This summer we are taking 10 weeks to read together David Mathis' book Habits of Grace. Each week different people will post their thoughts and reflections following our reading schedule. This week Barbie Haskell shares some reflections on Chapters 9 and 10. You can download a PDF of the 10-week reading schedule here.
The Difficulty of Denial
Everything about our society today shouts indulgent excess. Whether it's that jaw-dropping TV show "Multimilliondollar Mansions" or the Ultimate 32-ounce Big Gulp down at your local 7-11. Society's mantra seems to sing out strong and proud, "Indulge yourself! You're worth it!!"
And then there's Jesus who says, “Deny yourself” (Luke 9:23) and "he who loses his life for My sake will find it” (Matt. 10:39). Once again, we Christ-followers are face to face with the paradox of this upside-down Kingdom into which we've been called. And this not-so-much-practiced habit of grace called “fasting” seems to painfully go right along with this theme. Counter-cultural Christianity strikes again.
If we're being authentic, we all cringe a little, don't we, at the thought of throwing ourselves head first into this particular channel by which God has designed to release grace to us?
I know I do. I can go months on end without embracing this discipline… Ok, without being obedient to what Jesus meant for us, His followers. It's just a little easier, a little less costly, to jump into the other rivers of grace.
More times than not I enjoy reading my Bible, meditating and praying. Even memorizing can be delightful. But this one? It's a whole lot more pleasant to pretend Jesus didn't really mean it when He explained to the Pharisees that His followers would fast once He returned to the Father. Not maybe would fast. Or if. But would. And well, being honest here, it's easy to rationalize that "throwing myself into the way of allurement" with those other habits (disciplines) should bring about enough grace into my life that this one doesn't seem particularly necessary.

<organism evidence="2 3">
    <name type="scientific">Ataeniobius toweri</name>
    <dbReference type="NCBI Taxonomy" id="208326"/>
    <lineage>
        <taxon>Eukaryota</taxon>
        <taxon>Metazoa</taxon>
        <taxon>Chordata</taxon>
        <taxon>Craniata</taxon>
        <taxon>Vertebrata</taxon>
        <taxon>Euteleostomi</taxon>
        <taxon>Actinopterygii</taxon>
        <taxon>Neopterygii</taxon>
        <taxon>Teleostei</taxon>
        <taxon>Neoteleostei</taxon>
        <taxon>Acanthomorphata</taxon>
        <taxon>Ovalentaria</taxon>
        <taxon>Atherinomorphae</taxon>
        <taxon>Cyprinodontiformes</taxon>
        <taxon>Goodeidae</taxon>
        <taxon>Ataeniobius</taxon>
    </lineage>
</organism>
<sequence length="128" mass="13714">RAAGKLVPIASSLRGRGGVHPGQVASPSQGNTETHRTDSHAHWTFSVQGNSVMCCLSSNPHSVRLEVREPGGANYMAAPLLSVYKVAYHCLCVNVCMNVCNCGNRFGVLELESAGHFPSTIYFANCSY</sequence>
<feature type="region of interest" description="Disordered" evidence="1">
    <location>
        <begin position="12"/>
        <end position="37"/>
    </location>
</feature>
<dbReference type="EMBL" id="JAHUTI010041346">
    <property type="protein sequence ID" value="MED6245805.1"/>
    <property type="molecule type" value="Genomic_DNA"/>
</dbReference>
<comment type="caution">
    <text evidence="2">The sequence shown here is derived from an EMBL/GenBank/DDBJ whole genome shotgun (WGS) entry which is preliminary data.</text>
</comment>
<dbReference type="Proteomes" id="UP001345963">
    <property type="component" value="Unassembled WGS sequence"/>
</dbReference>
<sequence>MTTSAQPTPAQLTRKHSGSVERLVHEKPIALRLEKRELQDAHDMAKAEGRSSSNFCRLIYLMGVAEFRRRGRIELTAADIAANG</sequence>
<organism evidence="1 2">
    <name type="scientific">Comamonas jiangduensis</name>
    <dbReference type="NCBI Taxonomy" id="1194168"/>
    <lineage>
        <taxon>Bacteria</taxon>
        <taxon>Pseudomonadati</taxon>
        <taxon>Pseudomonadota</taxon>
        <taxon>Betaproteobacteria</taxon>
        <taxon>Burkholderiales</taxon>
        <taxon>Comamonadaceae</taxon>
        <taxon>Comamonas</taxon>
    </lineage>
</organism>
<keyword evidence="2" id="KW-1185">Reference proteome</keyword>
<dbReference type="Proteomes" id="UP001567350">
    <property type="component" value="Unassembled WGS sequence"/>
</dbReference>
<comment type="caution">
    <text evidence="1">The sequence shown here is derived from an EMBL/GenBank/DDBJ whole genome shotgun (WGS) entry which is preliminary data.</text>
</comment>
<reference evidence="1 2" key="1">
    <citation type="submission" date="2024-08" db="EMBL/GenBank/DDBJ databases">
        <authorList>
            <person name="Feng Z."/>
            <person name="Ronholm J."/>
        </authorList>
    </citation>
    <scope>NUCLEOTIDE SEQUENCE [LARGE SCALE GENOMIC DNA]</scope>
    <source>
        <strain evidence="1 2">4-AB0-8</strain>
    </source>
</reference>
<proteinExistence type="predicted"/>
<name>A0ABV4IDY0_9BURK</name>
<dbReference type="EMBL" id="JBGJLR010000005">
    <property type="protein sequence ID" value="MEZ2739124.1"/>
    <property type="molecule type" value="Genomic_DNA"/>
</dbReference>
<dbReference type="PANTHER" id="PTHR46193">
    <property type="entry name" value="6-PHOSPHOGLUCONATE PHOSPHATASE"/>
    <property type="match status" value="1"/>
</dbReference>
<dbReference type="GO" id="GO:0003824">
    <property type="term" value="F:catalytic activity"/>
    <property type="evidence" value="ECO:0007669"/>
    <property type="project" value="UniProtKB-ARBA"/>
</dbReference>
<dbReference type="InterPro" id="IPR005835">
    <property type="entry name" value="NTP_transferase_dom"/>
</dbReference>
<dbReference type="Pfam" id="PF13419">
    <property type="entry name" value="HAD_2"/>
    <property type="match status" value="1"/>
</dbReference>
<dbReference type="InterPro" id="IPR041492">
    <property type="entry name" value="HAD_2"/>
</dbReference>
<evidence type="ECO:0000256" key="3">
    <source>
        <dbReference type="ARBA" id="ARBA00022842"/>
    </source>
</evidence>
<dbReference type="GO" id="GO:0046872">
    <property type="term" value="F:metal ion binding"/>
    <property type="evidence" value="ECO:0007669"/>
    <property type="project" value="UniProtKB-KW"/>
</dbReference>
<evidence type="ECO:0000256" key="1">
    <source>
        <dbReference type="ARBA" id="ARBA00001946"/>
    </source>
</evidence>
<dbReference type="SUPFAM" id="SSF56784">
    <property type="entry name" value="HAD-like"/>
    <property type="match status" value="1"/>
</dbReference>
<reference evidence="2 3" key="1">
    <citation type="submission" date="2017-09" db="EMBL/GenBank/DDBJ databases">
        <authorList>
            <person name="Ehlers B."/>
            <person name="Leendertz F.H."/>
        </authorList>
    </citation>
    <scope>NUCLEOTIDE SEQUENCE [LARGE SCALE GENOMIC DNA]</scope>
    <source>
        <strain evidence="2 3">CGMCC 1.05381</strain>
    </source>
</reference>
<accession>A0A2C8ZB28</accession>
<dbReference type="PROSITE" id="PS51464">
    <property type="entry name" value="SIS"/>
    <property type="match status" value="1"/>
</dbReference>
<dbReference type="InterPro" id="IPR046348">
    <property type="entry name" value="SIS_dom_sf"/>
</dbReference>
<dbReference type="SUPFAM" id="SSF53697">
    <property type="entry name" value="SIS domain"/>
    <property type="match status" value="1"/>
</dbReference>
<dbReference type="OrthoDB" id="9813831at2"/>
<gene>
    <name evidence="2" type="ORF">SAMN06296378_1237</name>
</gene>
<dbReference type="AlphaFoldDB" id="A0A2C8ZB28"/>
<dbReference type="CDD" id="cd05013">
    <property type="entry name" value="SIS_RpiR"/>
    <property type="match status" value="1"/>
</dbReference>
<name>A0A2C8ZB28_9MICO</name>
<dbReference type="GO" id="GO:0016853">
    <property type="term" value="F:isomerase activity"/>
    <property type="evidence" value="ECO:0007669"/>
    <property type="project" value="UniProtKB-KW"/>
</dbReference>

Besides, deprivation. It's an ugly word.
Deprivation? If fasting, like David Mathis says in Chapter 9 of his book Habits of Grace, is "an expression of finding your greatest pleasure and enjoyment in life from God,” then fasting is really feasting; feasting on the One who can fill our being as no food, no entertainment, no earthly pleasure this world offers could ever do. Fasting is really all about fullness!
The Pursuit of Joy
From this vantage point, the primary purpose of this spiritual discipline really isn't about deprivation. If fasting can bring about the power to "unleash us for the happiness of true holiness", then fasting is really an act of Christian hedonism. "Pursuing the highest good will always result in our greatest happiness,” says John Piper. And Flannery O'Connor explains it this way, "always you renounce a lesser good for a greater."
The lesser good, food (or entertainment or video games or whatever), is set aside for a season so the Christ-follower can "pursue the highest good" - God! This time of abstinence can help us focus our thoughts and energies more directly and profoundly on our Father and so "strengthen and sharpen godward affections" as well as "channel and express our desire for God."
King David was the ultimate Christian Hedonist. "My soul pants for You” (Ps. 42:1), he confessed. You're almost deafened by the hunger pains growling wild in his spiritual stomach. "My whole being longs for You." Talk about passion! His desire for more of God all but consumes him whole.
And it begs the Christ-following question: Do we desire God on this level? Do we want to have that fervent, yearning passion of David to know Him better? Do we want to fill our mouths with the taste and texture of God as Bread of Life, Christ as Living Water - or log into Facebook for the umpteenth time today?
Do we want to embrace this spiritual discipline of deprivation in order to gain a richer, deeper relationship with the Creator of the Universe and the Son who gave up everything to bring us to the Father? Or go on stuffing our lives full of good things at the expense of the Better? I ask myself, how desperate am I for God? Are there limitations to my devotion to Him? This much but no further? What are the boundaries there, for me? For you?
And so the question boils down to: How much do we really want God?